To evaluate effect of CM on depressive symptoms, our subjects were divided into two groups based on median score of CTQ-SF (high CM and low CM). T-test was used to measure the differences in scores of BDI between high CM and low CM groups. Also, binary logistic regression analysis was conducted to assess the differences in risk of clinically significant depressive symptoms (the scores of BDI 16 or above) between two groups. Also, we checked normality of the data using skewness and kurtosis. To assess the relationships between current depressive symptoms, resilience, and childhood trauma experiences, partial correlation analysis was applied (covariate: gender). In addition, multiple regression analysis was used to investigate the effects of each maltreatment experience on depressive symptoms and psychological resilience because various maltreatment experiences could influence each other. We analyzed the whole group after controlling for gender as well as male and female groups to evaluate the gender effects in multiple regression analysis. SPSS software (version 18; SPSS Inc., Chicago, IL, USA) was used in these analyses.
In addition, mediation analysis using structural equation modeling (SEM) was performed to determine the associations between childhood trauma experiences, resilience, and depressive symptoms. Based on the results of multiple regression analysis, we selected the independent variable (childhood trauma experiences) that is a significant predictor of the dependent variable (depressive symptoms) and the mediator (resilience), respectively. The mediating effects of resilience on predicting depressive symptoms using traumatic childhood experiences were evaluated using SEM analysis. Furthermore, an additional analysis including gender effects as a covariate was conducted. The significances on SEM analysis were supported by 1,000 times bootstrapping. AMOS software (version 18; SPSS Inc.) was applied for mediation analysis.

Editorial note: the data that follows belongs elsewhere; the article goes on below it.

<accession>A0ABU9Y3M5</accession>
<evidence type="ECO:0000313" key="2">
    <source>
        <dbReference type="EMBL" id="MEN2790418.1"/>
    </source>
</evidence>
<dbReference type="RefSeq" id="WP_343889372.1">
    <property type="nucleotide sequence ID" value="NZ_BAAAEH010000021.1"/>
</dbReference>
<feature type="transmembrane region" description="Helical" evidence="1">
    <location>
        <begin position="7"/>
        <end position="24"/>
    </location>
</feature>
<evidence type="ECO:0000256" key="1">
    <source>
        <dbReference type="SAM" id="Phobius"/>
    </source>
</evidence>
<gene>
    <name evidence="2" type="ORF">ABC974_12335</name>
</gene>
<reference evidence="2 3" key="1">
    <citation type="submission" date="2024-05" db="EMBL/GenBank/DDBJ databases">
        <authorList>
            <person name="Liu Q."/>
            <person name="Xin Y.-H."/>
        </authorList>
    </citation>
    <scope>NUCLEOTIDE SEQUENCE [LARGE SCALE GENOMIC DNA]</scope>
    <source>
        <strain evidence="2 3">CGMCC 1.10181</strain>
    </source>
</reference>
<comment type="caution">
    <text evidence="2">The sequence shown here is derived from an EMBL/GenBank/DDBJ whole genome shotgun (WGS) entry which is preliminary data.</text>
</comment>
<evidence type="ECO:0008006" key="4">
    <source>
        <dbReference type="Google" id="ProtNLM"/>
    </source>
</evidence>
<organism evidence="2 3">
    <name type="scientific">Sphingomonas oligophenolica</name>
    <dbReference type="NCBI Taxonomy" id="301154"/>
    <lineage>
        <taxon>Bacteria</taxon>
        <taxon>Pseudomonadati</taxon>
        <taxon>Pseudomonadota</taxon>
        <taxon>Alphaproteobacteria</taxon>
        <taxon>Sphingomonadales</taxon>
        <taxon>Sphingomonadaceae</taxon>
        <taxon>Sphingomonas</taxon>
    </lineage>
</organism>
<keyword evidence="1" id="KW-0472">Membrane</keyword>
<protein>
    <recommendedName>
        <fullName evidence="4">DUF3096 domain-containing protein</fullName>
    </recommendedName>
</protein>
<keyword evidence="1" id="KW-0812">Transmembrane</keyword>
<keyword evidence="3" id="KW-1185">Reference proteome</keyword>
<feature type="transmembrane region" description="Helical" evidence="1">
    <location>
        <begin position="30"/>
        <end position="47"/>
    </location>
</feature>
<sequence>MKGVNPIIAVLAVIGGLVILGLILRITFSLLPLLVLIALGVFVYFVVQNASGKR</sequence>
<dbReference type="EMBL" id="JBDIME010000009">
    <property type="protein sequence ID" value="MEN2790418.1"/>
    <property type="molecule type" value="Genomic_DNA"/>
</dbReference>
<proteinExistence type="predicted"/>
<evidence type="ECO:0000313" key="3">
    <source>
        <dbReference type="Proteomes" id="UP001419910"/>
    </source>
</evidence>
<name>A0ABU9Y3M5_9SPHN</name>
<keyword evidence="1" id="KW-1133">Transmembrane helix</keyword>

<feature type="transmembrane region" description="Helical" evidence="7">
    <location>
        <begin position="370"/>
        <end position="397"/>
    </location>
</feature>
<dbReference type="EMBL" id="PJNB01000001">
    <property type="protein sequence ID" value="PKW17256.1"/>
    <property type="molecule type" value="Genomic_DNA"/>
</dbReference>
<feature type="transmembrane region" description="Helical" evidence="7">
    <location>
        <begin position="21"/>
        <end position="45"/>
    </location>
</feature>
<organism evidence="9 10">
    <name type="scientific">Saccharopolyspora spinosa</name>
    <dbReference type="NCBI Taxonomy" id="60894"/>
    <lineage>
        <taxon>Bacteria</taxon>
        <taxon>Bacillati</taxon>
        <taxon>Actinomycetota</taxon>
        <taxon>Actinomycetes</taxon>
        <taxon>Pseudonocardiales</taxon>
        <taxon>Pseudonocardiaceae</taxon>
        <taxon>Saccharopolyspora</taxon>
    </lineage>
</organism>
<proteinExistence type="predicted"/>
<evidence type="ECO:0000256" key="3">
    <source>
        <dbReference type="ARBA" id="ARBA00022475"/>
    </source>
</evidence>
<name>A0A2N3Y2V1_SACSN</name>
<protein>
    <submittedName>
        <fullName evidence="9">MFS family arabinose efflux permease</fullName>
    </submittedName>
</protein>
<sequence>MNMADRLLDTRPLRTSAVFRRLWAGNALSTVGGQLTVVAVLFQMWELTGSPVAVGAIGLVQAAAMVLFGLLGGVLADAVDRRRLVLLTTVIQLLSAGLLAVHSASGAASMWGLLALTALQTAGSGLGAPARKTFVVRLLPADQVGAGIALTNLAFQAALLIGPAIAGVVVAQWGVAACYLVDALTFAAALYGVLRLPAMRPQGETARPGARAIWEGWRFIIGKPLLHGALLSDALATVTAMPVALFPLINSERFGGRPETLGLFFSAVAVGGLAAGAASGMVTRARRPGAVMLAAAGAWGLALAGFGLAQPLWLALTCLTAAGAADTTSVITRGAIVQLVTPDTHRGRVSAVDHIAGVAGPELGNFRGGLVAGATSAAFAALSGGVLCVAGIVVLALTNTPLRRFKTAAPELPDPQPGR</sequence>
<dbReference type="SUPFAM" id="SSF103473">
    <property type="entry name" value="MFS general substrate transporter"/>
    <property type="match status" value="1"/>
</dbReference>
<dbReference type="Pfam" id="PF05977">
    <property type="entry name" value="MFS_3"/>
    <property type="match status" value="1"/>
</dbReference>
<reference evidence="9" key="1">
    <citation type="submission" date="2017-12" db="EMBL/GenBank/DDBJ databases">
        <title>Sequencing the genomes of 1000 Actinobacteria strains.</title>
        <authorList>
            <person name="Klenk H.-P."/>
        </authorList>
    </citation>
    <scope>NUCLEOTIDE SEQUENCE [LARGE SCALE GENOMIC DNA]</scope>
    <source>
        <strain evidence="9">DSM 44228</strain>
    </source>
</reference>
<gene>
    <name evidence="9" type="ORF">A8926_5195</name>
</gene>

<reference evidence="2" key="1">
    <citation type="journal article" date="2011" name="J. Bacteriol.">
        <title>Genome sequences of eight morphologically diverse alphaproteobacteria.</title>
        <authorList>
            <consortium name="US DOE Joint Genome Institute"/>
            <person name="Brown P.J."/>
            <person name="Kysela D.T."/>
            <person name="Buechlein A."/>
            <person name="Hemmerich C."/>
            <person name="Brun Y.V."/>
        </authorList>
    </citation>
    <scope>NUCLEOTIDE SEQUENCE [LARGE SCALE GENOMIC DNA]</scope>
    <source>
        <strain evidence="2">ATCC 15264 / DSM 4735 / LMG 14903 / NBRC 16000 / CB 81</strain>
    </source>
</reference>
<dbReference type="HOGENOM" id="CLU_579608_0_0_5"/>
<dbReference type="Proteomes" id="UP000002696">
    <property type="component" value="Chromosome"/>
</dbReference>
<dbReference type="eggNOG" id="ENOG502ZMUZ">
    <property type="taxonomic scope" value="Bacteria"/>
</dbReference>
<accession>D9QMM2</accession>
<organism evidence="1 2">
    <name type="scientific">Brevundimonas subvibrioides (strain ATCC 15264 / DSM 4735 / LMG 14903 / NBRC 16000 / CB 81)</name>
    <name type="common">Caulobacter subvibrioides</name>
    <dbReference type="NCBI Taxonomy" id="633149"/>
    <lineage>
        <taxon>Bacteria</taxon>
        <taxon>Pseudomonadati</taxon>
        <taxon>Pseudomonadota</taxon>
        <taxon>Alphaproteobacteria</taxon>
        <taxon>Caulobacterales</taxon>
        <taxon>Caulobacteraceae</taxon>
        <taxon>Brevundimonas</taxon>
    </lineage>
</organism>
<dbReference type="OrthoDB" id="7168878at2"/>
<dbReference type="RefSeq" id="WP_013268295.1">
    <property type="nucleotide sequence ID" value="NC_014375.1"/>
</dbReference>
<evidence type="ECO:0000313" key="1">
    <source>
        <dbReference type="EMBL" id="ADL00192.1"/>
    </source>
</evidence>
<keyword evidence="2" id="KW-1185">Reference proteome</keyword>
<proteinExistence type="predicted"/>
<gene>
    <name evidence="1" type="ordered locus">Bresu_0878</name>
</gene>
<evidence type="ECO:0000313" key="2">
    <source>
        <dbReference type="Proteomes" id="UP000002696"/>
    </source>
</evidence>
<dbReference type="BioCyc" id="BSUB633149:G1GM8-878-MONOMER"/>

RESULTS

Group comparison analysis and Normality test

High CM group showed high scores of BDI compared to low CM group (7.4 in high CM and 4.9 in low CM groups, p<0.001). Also, high CM group represented high chance to have clinically significant depressive symptoms (odds ratio=3.82, 95% CI=1.50-9.71, p=0.005). In normality test using skewness (S) and kurtosis (K), several data represented highly skewed results [Emotional abuse: 2.8 (S) and 12.2 (K); Emotional neglect: 1.3 (S) and 2.2 (K); Sexual abuse: 5.4 (S) and 35.0 (K); Physical abuse: 3.4 (S) and 15.1 (K); Physical neglect: 1.0 (S) and 0.1 (K); CD-RISC: -0.4 (S) and 1.6 (K); BDI: 1.7 (S) and 4.4 (K)]. Therefore, we conducted additional analyses using transformed data applying natural logarithm transformation, and transformed data showed better results in skewness and kurtosis (except CD-RISC) (Supplementary Materials in the online-only Data Supplement).

Correlation analysis

In correlation analysis, childhood maltreatment experiences, except sexual abuse, have significant positive relationships with depressive symptoms in both genders (all ps<0.05). Experiences of physical abuse experiences in men and emotional abuse in women showed significant relationship with low resilience and high depressive symptoms (all ps<0.05). Among childhood maltreatment experiences, emotional neglect represented high correlations with total scores, scores of subscales (except spiritual) of CD-RISC, and the scores of the BDI in both genders (all ps<0.01). Detailed results are described in Table 1.

Multiple regression analysis

Emotional neglect was a significant predictor for low CD-RISC scores after adjusting for the effects of other types of maltreatment in male subjects, female subjects, and all groups (all ps<0.001). Furthermore, physical abuse was negatively associated with the scores of CD-RISC in the male group (p<0.05) (Table 2).